Lie over the ball so it is under your stomach. Walk forward on your hands so that the ball moves onto your thighs. Bend your elbows until you are as close to the floor as you can comfortably manage. Slowly raise yourself back up until your arms are almost straight.
Lie over the ball so it is under your stomach. Walk forward on your hands so that the ball moves onto your calves. Bend your elbows until you are almost touching the floor and hold for 3 seconds. Slowly raise yourself back up until your arms are almost straight.
Once you have achieved your desired level of fitness, 15 to 25 repetitions is a good rule of thumb for a workout. While you are still on your way there, work to whatever level you can manage comfortably. Once you can comfortably manage 25 repetitions of a simpler version of this exercise, then make an adjustment so that it becomes more difficult (if you wish).
This is another old favourite, which is taken to a new level with the stability ball. Stand with your back to a wall and then put the stability ball between your back and the wall so the base of the ball is running along the length of your back. Use your back muscles to hold the ball in place without pressing it (yet). Position your legs so they are shoulder-width apart and bend them, slowly, until there is a right angle between your upper and lower legs. The ball will move with you, if it slips, either use your hands to reposition it or start again. It’s important to keep your back straight and your hips square. When you are in position, press the ball against the wall and hold for as long as you can manage. Beginners should aim for about 5 seconds, but at first even this may be a bit ambitious because the ball will want to roll and you may feel (or be) very wobbly. Once you have the hang of the exercise, aim to build up the time you spend with the ball pressed against the wall to a minute. One repetition is sufficient.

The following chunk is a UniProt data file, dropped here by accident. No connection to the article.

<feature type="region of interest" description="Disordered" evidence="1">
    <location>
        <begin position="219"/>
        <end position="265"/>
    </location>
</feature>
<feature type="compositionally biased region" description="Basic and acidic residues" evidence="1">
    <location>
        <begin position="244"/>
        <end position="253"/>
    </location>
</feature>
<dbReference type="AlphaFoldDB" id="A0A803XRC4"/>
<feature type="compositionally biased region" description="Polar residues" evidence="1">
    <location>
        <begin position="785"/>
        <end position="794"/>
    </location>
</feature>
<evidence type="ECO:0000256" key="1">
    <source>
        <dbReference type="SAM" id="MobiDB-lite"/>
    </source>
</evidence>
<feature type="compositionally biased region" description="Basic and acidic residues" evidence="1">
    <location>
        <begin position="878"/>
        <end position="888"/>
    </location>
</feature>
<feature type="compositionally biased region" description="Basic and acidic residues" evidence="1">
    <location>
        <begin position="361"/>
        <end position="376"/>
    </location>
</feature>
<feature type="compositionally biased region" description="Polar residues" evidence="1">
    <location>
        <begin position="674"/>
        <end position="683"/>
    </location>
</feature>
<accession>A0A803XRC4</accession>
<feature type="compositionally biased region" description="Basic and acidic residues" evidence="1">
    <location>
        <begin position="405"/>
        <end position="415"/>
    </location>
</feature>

Crunches on a stability ball are significantly more intense than crunches on the floor, so be prepared to discover that you can do fewer than you thought you could.
Lie on the ball so that it supports your back and place your feet flat on the floor. Put your hands somewhere comfortable, behind your head is fine, just as long as you resist the temptation to use them to help with the movement. The whole point of this exercise is to get your stomach muscles to do the work. Using your stomach muscles, raise your shoulders and upper back off the ball. You can either move both shoulders at once or twist from the waist to raise one shoulder at a time. Only come as far off the ball as you feel comfortable. Then, continuing to use your stomach muscles, lower yourself back onto the ball.
Aim for 20 to 30 repetitions but work within your comfort zone (i.e. your safe zone). Even if you’re used to doing crunches on the floor, you’re going to find crunches on the ball are harder work.
Your stability ball can work like a super-size ab roller and you can see serious results
Kneel down and rest your elbows on the stability ball. Keeping your lower arms still, roll the ball forwards with your core muscles until your lower arms are flat on it and your chest is almost touching it. Then, again keeping your lower arms still, roll the ball back towards you, using your core muscles, until only your hands are left resting on the ball.
Aim for 15-20 repetitions, but remember this is a whole lot more challenging than using a standard ab roller, so it’s fine to start with a much lower number and work your way up.